From John Wood
Richmond 21 January 1810.
I received your obliging favour of the 11th instant. It would afford me real satisfaction, could I myself be impressed with the same favourable opinion as you are pleased to express in regard to the publication which I sent you. The daily duties which I am obliged to perform, would not have permitted the execution had I been adequate to the task of a work which required much mathematical investigation. If there be any merit in the theory, or if it prove the foundation of a rational philosophy; I shall ever consider it more the effect of accident than of ingenious research; for I am well convinced had a similar circumstance suggested the idea of the cycloidal motion of the earth to such a mind as Newton; a very different performance from that which I have produced would have been given to the world.
Since you have been pleased to signify your intention of sending some copies to your European friends; I have to request your acceptance of four which accompany this letter, one of which I would be obliged to you to convey when an opportunity offers to Mr La Place the Professor of Mathematics at Paris—
your selection of me as a proper person for a mathematical preceptor to your grandson Mr Randolph, I shall always regard as one of the most honourable incidents in my life; and I trust that no exertions on my part shall be wanting to fulfil your desires with respect to him. your sentiments on education precisely coincide with my own; and I have only to regret that so few gentlemen in this country have the same opinion as to the importance of the mathematical sciences. Mr Randolph left this place on Saturday on a visit (I understand) for a few days to his relations in Albemarle; and as he probably will see you before his return; I would be happy that you would propose to him, to spend his evenings in general at my room; for as I am always at home it would afford me a pleasure to be a witness to his improvement. This I would have suggested to himself; but as he boards at his Aunts; I was apprehensive1 it might be deemed an officious advice. Although I entertain the highest respect for Mrs Randolph; yet I know well that where there are many boarders and much company, a young man of the amiable disposition of your Grandson may easily be seduced from his studies. As we have no vacation both Mr Girardin and myself would be glad Mr Randolph could make it convenient to return as soon as possible—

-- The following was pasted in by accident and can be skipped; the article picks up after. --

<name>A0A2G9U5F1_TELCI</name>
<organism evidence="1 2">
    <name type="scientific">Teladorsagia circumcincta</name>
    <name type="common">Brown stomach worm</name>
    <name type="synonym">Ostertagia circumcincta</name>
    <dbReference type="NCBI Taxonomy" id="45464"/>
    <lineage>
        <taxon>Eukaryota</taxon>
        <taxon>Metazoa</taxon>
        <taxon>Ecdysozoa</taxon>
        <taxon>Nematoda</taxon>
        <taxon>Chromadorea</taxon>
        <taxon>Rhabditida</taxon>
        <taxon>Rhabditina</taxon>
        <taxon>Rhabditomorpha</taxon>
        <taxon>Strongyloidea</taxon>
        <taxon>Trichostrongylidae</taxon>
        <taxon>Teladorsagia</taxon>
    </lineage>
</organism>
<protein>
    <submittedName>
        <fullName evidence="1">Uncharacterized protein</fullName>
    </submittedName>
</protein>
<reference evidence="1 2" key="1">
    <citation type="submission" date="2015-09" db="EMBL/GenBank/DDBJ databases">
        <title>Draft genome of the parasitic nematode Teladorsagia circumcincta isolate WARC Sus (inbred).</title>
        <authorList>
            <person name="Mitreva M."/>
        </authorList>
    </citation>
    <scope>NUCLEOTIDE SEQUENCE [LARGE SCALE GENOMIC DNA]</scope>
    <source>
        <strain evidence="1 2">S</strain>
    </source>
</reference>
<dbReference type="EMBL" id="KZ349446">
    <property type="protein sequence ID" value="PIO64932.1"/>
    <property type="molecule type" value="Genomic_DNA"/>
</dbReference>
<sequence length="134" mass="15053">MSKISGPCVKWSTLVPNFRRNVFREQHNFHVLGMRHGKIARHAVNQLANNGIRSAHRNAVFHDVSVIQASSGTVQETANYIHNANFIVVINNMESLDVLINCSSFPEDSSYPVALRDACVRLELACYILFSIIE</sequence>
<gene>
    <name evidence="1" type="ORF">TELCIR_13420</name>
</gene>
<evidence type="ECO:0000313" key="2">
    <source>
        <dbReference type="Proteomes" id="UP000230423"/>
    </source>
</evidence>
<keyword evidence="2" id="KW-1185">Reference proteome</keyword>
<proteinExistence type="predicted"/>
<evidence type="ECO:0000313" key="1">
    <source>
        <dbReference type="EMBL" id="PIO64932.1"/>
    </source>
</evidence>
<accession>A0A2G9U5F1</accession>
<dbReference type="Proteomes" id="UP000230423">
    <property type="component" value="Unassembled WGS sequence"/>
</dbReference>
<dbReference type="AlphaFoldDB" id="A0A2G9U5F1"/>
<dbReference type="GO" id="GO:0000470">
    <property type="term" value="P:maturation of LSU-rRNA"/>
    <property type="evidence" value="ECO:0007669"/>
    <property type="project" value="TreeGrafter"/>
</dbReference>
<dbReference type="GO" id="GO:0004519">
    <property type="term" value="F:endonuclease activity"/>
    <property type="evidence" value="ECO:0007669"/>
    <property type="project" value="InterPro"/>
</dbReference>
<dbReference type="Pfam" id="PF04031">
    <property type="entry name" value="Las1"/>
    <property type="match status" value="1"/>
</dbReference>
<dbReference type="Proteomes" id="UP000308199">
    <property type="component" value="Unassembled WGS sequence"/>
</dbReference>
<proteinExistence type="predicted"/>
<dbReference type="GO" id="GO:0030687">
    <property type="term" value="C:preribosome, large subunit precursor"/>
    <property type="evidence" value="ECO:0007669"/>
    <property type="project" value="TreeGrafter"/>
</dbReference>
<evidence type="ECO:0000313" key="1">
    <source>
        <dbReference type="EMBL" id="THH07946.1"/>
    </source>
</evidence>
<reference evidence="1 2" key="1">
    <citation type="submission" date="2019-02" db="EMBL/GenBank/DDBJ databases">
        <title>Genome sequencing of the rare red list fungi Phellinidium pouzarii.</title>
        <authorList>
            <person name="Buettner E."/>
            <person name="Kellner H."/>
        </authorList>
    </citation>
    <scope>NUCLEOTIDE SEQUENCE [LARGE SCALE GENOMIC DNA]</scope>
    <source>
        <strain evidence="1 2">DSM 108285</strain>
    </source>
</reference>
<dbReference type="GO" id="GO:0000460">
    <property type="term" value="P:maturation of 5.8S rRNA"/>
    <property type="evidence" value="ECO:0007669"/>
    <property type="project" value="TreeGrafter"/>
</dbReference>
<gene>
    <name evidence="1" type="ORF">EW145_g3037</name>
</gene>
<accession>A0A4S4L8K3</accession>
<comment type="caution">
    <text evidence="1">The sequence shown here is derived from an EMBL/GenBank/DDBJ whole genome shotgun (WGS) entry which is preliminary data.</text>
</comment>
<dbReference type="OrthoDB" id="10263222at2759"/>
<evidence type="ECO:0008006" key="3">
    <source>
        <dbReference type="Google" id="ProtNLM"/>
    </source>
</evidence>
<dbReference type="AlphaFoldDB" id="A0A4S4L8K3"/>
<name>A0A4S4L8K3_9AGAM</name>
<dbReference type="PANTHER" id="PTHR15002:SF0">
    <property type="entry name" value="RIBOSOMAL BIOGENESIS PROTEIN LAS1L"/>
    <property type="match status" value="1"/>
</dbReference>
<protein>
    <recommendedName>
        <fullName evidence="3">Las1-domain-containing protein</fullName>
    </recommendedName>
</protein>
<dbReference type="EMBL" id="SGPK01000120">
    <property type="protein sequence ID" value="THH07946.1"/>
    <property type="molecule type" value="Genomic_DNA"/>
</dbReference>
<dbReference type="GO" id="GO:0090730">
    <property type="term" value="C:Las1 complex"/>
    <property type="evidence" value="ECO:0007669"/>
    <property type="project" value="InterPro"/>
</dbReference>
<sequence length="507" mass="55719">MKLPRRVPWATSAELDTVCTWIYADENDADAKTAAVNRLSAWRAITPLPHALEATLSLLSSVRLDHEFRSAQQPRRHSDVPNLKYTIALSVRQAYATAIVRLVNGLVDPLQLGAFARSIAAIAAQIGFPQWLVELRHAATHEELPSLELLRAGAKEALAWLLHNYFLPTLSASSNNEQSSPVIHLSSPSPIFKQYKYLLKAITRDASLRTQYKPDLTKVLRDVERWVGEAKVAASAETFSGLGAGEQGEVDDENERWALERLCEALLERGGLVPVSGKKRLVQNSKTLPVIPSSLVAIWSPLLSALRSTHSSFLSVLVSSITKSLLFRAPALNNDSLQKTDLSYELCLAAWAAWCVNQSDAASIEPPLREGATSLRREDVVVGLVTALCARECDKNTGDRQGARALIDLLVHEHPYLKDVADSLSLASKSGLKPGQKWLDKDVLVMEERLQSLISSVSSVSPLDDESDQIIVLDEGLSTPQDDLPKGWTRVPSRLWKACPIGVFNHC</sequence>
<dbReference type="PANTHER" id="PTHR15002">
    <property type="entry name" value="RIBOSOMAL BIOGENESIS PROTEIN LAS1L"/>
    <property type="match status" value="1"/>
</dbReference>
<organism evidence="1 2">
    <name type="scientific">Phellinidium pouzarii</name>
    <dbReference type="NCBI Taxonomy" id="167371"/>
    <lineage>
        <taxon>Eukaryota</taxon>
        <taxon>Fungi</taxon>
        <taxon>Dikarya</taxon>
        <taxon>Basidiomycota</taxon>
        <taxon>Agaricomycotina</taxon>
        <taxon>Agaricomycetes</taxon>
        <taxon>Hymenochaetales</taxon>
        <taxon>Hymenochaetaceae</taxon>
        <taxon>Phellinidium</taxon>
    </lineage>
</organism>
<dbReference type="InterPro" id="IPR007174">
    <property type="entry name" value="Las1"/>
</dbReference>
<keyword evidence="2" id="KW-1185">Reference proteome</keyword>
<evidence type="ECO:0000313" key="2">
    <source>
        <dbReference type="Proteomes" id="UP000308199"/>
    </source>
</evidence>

RC (DLC); addressed: “Thomas Jefferson Esqr Monticello”; franked and postmarked; endorsed by TJ as received 24 Jan. 1810 and so recorded in SJL. Enclosure: four copies of pamphlet enclosed in Wood to TJ, 26 Dec. 1809.
Neither Louis H. Girardin’s letter to TJ by next mail, dated 23 Jan. and recorded in SJL as received from Richmond on 7 Feb. 1810, nor his letter to TJ of 20 July, which was recorded in SJL as received 27 July from Richmond, have been found.
1. Manuscript: “appehensive.”
2. Manuscript: “N.P.”
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- Randolph, Thomas Jefferson (TJ’s grandson; Jane Hollins Nicholas Randolph’s husband); and J. Wood search
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- Wood, John (ca.1775–1822); and education of T. J. Randolph search
- Wood, John (ca.1775–1822); A New Theory of the Diurnal Rotation of the Earth search
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